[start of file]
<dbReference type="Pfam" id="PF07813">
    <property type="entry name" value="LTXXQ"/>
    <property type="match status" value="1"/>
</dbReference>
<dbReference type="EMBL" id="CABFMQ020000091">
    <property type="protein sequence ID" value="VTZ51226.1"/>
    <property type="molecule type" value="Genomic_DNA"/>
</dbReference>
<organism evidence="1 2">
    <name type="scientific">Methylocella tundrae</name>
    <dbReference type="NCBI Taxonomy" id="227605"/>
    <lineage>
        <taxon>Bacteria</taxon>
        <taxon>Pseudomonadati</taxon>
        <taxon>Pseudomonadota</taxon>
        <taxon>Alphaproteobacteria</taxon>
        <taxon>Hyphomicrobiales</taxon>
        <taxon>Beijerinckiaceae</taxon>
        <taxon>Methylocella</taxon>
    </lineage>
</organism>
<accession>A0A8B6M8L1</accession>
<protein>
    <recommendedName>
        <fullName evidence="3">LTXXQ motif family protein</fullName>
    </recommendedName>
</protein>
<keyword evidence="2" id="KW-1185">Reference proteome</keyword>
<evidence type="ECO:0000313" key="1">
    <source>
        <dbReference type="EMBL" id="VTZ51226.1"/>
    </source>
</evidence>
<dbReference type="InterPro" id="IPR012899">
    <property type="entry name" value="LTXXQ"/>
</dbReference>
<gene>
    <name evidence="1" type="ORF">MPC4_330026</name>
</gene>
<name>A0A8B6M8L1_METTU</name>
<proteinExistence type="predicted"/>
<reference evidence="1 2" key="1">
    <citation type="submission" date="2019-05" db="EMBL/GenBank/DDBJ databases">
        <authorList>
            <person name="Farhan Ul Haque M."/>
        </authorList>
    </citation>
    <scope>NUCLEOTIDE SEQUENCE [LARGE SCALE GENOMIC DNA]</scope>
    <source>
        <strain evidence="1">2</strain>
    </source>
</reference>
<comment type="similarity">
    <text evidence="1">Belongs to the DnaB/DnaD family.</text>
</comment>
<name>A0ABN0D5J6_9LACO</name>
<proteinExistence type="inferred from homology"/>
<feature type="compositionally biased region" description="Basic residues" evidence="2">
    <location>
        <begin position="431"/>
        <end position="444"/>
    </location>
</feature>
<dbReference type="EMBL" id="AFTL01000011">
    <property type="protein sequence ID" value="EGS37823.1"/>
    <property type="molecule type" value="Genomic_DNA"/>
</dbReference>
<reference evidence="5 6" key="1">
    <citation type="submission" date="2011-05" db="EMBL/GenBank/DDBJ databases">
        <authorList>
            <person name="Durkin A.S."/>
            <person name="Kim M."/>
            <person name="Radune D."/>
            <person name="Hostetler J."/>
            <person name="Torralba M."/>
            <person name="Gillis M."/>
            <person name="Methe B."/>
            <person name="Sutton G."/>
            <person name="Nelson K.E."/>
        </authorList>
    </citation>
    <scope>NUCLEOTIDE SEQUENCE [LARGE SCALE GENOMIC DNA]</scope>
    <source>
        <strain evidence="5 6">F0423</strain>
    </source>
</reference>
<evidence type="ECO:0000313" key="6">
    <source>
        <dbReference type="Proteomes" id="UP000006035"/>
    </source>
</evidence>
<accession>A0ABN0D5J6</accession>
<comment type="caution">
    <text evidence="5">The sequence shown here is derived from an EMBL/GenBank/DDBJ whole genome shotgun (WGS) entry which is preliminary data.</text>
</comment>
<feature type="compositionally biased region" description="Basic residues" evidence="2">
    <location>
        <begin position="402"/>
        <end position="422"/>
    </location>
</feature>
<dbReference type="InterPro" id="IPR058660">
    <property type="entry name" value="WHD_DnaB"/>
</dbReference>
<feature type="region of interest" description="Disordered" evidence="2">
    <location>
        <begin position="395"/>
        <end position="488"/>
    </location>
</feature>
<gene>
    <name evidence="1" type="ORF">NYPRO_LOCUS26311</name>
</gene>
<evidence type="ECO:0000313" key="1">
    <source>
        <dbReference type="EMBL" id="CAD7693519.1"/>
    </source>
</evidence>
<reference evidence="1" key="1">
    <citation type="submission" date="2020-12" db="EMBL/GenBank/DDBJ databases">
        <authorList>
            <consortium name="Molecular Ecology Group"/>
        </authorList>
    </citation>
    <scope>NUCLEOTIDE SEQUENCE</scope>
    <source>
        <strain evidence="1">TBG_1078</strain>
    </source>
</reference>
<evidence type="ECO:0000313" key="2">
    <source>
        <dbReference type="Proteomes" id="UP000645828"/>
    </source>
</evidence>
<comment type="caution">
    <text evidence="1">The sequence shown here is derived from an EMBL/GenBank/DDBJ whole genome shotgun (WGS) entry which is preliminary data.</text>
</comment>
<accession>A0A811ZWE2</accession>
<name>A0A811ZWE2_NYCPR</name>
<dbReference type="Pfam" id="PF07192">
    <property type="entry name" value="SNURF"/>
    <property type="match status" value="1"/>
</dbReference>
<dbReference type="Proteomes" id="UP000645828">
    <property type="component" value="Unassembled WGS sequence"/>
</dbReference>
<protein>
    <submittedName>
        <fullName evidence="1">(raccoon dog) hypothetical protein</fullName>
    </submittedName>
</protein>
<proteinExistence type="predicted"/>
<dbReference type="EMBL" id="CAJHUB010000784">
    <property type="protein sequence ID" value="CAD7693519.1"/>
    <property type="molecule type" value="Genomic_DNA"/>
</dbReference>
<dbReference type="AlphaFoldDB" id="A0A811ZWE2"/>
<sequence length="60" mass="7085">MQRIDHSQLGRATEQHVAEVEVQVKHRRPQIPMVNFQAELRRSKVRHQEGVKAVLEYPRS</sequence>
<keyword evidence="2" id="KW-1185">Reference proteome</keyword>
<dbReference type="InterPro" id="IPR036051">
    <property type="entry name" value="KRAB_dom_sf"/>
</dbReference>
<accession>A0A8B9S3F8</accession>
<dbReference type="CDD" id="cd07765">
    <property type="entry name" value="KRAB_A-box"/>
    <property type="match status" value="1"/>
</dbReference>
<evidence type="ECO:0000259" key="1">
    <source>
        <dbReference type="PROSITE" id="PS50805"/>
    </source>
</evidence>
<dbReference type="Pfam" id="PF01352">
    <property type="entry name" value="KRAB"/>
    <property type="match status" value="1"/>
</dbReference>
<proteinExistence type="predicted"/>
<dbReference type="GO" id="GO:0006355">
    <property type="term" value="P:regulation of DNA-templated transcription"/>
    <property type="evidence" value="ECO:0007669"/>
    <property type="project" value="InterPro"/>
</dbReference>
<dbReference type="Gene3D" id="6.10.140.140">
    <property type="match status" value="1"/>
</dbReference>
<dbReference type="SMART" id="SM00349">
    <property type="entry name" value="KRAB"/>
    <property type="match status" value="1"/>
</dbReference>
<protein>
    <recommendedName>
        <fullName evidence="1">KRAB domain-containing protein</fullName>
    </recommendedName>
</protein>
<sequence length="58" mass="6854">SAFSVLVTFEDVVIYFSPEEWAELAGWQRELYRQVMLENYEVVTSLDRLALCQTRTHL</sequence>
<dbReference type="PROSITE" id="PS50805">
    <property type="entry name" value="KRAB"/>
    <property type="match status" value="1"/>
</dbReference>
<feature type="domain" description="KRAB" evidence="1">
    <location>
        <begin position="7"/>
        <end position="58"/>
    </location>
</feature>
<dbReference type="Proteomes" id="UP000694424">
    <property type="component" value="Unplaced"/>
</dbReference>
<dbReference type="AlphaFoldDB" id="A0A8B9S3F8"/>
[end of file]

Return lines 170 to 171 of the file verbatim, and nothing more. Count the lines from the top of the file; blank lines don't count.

        <dbReference type="PROSITE" id="PS50805"/>
    </source>